MountainMade Tells Artist Stories with Online Video, Social Media

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West Virginia's premier artist gallery, MountainMade, is showcasing the state's finest artists and craftspeople with Web 2.0 technology. After redeveloping their ecommerce platform this winter, the organization is now sharing the stories of Mountain State artists through platforms such as YouTube and Facebook.

The MountainMade Gallery in Thomas, West Virginia

The way that a business needs to market these days is changing rapidly

MountainMade represents rural West Virginia artists too busy creating one-of-a-kind pieces in mountainside workshops to market their wares. And now the organization is bringing the stories of those artists to life in vivid detail using online video and social media.

Every artist has been molded and formed creatively by their past and experiences, and that in turn leads to their respective specialty and artwork. MountainMade, like its artists, can now tell their stories visually and interactively to an online audience.

More than 50 short videos that feature artists' works will be released in coming weeks on YouTube and Facebook, with further releases planned on several other sites. MountainMade, as part of its Web 2.0 efforts, already maintains a regularly updated handmade art blog and posts to its Facebook page and @MountainMadeWV account with Twitter.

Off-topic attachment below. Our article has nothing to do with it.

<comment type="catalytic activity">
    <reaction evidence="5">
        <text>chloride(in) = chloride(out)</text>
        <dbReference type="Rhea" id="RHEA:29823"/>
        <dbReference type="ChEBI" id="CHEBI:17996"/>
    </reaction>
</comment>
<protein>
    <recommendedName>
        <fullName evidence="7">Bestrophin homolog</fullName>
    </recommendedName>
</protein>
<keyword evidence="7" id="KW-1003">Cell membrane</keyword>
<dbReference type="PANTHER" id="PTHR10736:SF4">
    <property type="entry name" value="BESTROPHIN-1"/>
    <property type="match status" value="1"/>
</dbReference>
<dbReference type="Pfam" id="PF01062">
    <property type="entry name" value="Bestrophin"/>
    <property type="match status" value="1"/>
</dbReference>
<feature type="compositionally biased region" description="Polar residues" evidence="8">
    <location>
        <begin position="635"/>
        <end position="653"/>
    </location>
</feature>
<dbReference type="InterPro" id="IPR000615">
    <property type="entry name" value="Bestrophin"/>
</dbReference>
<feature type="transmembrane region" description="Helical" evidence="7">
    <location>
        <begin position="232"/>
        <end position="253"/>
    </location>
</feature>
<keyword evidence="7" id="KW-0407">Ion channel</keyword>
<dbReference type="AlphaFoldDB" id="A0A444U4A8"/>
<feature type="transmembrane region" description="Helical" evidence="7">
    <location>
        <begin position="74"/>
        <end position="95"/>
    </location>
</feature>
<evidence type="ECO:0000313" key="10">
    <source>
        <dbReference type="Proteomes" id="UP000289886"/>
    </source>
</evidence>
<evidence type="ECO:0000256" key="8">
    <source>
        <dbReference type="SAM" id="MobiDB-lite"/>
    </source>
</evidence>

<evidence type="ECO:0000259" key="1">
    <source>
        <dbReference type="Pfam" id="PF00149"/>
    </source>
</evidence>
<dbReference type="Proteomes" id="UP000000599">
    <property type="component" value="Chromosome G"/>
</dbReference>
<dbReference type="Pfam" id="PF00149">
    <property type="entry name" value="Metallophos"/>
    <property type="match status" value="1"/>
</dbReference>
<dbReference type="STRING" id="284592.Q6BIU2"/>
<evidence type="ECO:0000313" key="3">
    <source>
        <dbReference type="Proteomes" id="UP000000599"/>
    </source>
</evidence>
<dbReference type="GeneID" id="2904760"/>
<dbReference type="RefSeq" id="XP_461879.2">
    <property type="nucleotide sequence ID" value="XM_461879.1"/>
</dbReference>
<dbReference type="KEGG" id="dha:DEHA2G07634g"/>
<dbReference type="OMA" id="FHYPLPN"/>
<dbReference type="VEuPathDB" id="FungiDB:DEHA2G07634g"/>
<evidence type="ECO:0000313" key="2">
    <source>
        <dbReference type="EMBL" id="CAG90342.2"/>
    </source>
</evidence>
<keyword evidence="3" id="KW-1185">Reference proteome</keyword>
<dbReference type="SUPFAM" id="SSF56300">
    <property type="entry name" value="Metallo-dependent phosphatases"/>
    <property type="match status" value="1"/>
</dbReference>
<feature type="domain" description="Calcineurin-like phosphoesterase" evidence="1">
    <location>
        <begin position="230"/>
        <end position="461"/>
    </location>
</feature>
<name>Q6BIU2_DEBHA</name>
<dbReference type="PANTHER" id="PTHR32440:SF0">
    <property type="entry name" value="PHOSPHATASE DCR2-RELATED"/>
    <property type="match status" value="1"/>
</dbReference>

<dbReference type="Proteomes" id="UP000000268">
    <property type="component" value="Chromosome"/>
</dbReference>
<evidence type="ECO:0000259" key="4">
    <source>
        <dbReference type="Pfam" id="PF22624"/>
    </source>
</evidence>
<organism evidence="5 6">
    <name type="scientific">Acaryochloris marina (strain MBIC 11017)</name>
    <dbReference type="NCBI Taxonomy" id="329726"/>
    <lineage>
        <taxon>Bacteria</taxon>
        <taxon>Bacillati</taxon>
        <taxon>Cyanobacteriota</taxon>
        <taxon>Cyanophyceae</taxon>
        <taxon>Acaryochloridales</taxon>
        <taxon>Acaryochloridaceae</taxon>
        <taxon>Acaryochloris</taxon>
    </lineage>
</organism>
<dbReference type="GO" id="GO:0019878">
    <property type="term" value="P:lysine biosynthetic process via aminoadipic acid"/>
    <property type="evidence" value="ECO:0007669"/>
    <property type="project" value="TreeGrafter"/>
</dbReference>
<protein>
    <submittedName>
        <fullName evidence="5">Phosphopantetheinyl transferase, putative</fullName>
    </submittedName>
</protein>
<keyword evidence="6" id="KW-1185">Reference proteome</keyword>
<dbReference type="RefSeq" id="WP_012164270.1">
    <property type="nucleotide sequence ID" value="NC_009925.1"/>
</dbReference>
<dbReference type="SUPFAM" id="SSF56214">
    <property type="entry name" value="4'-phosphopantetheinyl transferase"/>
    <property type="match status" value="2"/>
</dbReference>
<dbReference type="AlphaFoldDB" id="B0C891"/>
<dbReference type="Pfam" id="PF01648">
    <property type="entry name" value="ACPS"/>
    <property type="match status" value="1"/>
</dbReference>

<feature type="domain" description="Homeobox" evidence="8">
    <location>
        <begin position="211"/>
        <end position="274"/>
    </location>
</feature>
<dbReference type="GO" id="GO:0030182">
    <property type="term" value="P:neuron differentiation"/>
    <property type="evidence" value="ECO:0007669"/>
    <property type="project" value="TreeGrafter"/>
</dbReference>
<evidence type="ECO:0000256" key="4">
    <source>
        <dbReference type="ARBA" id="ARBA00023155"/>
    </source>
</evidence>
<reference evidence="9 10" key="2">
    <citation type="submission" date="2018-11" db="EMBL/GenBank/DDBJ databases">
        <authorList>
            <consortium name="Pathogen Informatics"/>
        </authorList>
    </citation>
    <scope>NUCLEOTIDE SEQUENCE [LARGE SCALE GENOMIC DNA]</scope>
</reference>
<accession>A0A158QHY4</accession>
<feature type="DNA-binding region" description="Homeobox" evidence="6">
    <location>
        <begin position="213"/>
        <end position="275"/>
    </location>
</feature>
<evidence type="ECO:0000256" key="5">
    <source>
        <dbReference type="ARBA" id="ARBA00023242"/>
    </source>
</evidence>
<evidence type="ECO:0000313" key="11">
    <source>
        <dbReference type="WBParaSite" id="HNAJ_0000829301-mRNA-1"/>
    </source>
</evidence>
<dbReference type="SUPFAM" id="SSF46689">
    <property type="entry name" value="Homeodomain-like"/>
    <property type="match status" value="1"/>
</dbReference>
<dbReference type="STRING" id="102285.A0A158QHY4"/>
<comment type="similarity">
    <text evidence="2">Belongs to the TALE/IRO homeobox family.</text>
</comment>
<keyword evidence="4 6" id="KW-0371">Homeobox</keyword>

"The way that a business needs to market these days is changing rapidly," said Becky Henderson, MountainMade general manager. "And as creators, our MountainMade artists need to focus on their craft, and we're trying to break new ground and reach new markets for them by telling their story via the web."

Marketing local artists' works online isn't a new concept for MountainMade. The Web site was envisioned in the early 1990s as a portal to the worldwide marketplace, and artisan works sold there include metalwork, woodworking, pottery and glassblowing, along with myriad other crafts. These same objects are featured at the physical artisan gallery and Country Store located in the mountains of Thomas, West Virginia. MountainMade also maintains a presence in the gift shop at Stonewall Resort.

MountainMade takes great pride in representing artists such as the owners of Allegheny Treenware, Stan and Sue Jennings. The two were laid off from the coal mines and carved a simple wooden spoon to give away as a Christmas present. More than 20 years later, Allegheny Treenware employs a dozen people and creates a wide cadre of kitchen utensils in several beautiful woods that sell worldwide.

Other famous artists in upcoming features will include glassmakers such as Ron Hinkle or Blenko glass, world-famous West Virginia blacksmith Jeff Fetty, and more.

The MountainMade website also provides information on studio workshop classes and artist resources, along with thousands of items for sale.


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Becky Henderson
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